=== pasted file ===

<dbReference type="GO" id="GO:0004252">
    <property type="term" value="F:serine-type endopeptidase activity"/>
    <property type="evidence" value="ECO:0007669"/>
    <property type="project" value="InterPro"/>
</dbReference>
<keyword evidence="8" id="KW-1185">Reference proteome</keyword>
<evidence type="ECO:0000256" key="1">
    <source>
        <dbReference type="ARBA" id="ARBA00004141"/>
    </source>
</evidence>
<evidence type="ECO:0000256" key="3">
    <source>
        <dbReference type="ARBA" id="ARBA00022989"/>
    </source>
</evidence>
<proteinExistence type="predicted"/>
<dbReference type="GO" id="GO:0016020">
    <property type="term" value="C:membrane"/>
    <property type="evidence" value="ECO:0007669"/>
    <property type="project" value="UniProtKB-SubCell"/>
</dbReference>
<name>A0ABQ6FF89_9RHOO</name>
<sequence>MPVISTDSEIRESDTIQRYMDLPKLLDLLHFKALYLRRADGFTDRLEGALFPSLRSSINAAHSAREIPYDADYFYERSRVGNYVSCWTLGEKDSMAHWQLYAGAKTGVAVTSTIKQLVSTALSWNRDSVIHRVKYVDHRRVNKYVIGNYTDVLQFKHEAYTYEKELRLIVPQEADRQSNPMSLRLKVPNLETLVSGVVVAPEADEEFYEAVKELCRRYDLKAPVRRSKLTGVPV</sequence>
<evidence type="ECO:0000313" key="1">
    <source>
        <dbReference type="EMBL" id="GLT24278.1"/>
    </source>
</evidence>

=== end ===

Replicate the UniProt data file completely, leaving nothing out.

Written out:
<dbReference type="GO" id="GO:0004252">
    <property type="term" value="F:serine-type endopeptidase activity"/>
    <property type="evidence" value="ECO:0007669"/>
    <property type="project" value="InterPro"/>
</dbReference>
<keyword evidence="8" id="KW-1185">Reference proteome</keyword>
<evidence type="ECO:0000256" key="1">
    <source>
        <dbReference type="ARBA" id="ARBA00004141"/>
    </source>
</evidence>
<evidence type="ECO:0000256" key="3">
    <source>
        <dbReference type="ARBA" id="ARBA00022989"/>
    </source>
</evidence>
<proteinExistence type="predicted"/>
<dbReference type="GO" id="GO:0016020">
    <property type="term" value="C:membrane"/>
    <property type="evidence" value="ECO:0007669"/>
    <property type="project" value="UniProtKB-SubCell"/>
</dbReference>
<name>A0ABQ6FF89_9RHOO</name>
<sequence>MPVISTDSEIRESDTIQRYMDLPKLLDLLHFKALYLRRADGFTDRLEGALFPSLRSSINAAHSAREIPYDADYFYERSRVGNYVSCWTLGEKDSMAHWQLYAGAKTGVAVTSTIKQLVSTALSWNRDSVIHRVKYVDHRRVNKYVIGNYTDVLQFKHEAYTYEKELRLIVPQEADRQSNPMSLRLKVPNLETLVSGVVVAPEADEEFYEAVKELCRRYDLKAPVRRSKLTGVPV</sequence>
<evidence type="ECO:0000313" key="1">
    <source>
        <dbReference type="EMBL" id="GLT24278.1"/>
    </source>
</evidence>